Health My Pets Rabbits Tweet

Medicating a rabbit

SmudgeSmudge, my lop ear rabbit, had been having sneezing episodes for a few weeks. They didn’t happen every day and he was acting normal otherwise so I didn’t take him in right away. Smudge is a great rabbit, doesn’t get into trouble, but he doesn’t like to be handled. Last Friday I decided to take him into work at the vet hospital for an exam to see if I was missing something. Well, we found he did have tooth that was over-grown (this surprised me as nothing in his routine has changed in the last 4 years I have had him). This was easily taken care of. We also found he had a upper respiratory infection. A common cause of this in rabbits is a bacteria called Pasteurella. If untreated, it can progress causing abscesses through-out the body and ear problems leading to balance issues. It is something rabbits can carry and never show any signs. Stress can bring it out, so I wonder if the overgrown tooth played into this.

After trimming the tooth, I started him on Baytril. There were 2 ways I could treat him- 1 cc twice a day or 10cc added to a liter of water. I was hesitant using the second way because my rabbits don’t drink a lot of water, they get a good supply of fresh vegetables which provide a lot of their water needs. I could reduce the veggies so they drink more, but didn’t really want to play with his diet at this time. So I went with the 1cc twice a day. For a rabbit who doesn’t like to be handled. And stress is not something we want to add at this time. What fun.

For 3 days I had to catch Smudge (my rabbits have their own bedroom to run around in) twice a day to squirt medicine in his mouth. This was not his idea of a good time. I could see him dreading me coming into the room. No longer was I the Veggie Queen, she who brought good stuff to eat. Now I was she who made him take bad tasting liquid. I debated about adding it to the water and seeing how that worked when I decided to try something else first.

I don’t give my rabbits a lot of treats. Their diet is mostly hay and veggies and I usually give them about 2 tablespoons of pellets everyday (they could do without the pellets, but since I live near a river and have had to evacuate when it rises to flood stage, I want to be sure they will eat continue to eat them if this happens). I do have some treats that I got from working at the online pet supply retailer that I hand out occasionally. One package is a hard pellet-like treat made from alfalfa. I squirted a little of the Baytril on it and it soaked in. Hmmm. This looked promising. I offered it to Smudge and he ate it! Yes! This was going to work. And it seems to be. He had no porblems taking the treats like that and right now he is off the medication. I heard some sneezing a few days after starting the Baytril and none since.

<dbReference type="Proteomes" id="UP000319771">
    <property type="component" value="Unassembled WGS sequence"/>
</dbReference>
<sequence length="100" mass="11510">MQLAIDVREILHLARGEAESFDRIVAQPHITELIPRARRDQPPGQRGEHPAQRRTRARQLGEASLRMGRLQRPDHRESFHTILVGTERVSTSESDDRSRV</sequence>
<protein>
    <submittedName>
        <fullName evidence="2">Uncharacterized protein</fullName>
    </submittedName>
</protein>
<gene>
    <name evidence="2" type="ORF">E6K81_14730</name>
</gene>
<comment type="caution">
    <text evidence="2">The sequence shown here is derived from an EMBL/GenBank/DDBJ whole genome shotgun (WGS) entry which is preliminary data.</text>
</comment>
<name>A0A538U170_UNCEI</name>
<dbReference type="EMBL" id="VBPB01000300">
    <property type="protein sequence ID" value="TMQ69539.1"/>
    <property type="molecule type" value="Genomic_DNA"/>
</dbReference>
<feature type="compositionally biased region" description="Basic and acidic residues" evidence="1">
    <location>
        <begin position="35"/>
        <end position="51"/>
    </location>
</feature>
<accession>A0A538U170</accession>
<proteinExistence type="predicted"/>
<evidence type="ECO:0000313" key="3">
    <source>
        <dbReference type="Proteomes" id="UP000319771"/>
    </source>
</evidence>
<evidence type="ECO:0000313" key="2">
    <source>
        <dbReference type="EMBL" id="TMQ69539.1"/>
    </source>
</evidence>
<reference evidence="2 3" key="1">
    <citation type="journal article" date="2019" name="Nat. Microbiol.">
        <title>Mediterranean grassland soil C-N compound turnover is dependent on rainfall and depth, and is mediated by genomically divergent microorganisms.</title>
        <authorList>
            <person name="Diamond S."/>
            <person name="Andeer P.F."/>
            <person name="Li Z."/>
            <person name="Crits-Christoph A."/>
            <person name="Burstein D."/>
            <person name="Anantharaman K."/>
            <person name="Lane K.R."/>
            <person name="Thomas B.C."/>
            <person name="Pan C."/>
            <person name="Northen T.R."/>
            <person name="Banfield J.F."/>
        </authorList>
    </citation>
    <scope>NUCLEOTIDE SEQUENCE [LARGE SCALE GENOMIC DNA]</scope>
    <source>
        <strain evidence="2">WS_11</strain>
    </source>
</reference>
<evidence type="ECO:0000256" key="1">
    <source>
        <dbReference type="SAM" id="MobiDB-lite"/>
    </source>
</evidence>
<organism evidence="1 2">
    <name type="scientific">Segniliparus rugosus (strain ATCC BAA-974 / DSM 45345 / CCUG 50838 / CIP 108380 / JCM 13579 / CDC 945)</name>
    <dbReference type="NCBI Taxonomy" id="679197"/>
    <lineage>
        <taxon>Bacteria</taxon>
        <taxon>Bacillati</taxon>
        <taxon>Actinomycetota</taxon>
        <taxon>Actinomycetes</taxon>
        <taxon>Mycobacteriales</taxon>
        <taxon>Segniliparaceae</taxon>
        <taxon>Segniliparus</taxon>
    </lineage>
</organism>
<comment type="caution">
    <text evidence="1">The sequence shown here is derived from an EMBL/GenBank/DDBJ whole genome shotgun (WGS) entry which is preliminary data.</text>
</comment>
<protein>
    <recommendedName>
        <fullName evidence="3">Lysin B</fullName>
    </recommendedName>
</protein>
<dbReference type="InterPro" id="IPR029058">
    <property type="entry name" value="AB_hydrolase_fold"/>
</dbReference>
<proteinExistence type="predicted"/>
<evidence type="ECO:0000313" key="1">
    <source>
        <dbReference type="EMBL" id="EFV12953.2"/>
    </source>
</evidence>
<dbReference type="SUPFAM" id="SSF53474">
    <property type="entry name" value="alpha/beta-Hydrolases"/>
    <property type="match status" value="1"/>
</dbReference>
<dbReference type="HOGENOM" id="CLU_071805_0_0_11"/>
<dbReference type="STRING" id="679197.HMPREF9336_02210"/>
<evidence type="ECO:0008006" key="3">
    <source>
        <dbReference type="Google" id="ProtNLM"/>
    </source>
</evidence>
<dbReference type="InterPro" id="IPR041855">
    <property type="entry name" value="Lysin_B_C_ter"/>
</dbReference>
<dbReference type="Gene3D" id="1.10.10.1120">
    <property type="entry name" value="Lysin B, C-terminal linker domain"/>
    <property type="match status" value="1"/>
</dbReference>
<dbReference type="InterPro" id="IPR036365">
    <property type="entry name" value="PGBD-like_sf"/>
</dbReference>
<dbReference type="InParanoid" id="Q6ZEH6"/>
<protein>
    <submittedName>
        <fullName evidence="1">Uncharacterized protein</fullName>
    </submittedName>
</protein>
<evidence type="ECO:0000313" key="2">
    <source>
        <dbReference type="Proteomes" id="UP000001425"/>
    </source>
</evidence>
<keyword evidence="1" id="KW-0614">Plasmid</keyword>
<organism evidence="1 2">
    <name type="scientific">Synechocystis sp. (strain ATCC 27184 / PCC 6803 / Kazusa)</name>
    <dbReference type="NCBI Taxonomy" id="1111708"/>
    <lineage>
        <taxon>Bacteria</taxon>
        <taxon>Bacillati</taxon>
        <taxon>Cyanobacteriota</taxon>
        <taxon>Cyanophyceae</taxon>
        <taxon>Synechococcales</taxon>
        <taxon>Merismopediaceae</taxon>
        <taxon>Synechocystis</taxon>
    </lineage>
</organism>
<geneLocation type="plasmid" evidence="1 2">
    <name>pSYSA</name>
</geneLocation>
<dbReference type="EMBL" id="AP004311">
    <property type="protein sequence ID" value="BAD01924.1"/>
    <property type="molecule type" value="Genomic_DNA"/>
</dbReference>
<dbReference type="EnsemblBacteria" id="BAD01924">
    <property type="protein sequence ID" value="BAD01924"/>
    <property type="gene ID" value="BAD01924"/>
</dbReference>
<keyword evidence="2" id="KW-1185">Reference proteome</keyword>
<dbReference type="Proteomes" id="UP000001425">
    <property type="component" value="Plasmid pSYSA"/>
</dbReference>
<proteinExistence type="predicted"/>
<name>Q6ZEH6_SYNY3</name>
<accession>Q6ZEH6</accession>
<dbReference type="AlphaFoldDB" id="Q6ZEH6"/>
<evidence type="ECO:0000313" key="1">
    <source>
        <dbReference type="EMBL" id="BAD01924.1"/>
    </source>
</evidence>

There are different things you can try to get medication into your rabbit. The House Rabbit Network has a great article called “Giving Medicine to Your Rabbit”

You can also find an article from the House Rabbit Society called Medicating Your Rabbit

You can find additional information about Pasteurella and

Ferrets Health Tweet Video

Trimming your ferret’s nails

Nail trimming is a very important part of caring for a ferret.  I know my ferrets’ nails grow really fast so they need to be trimmed about every 2 weeks.

This video done by Ferrets of New England is a great guide on doing it yourself.

To see at Youtube, visit Ferret Nail Trimming


Happy 4th of July!

Hope you and your pets have a safe and Happy Fourth!

US Flag

Please remember to be aware of your pets and where they are as many accidents tend to happen on holidays.

Cats My Pets Tweet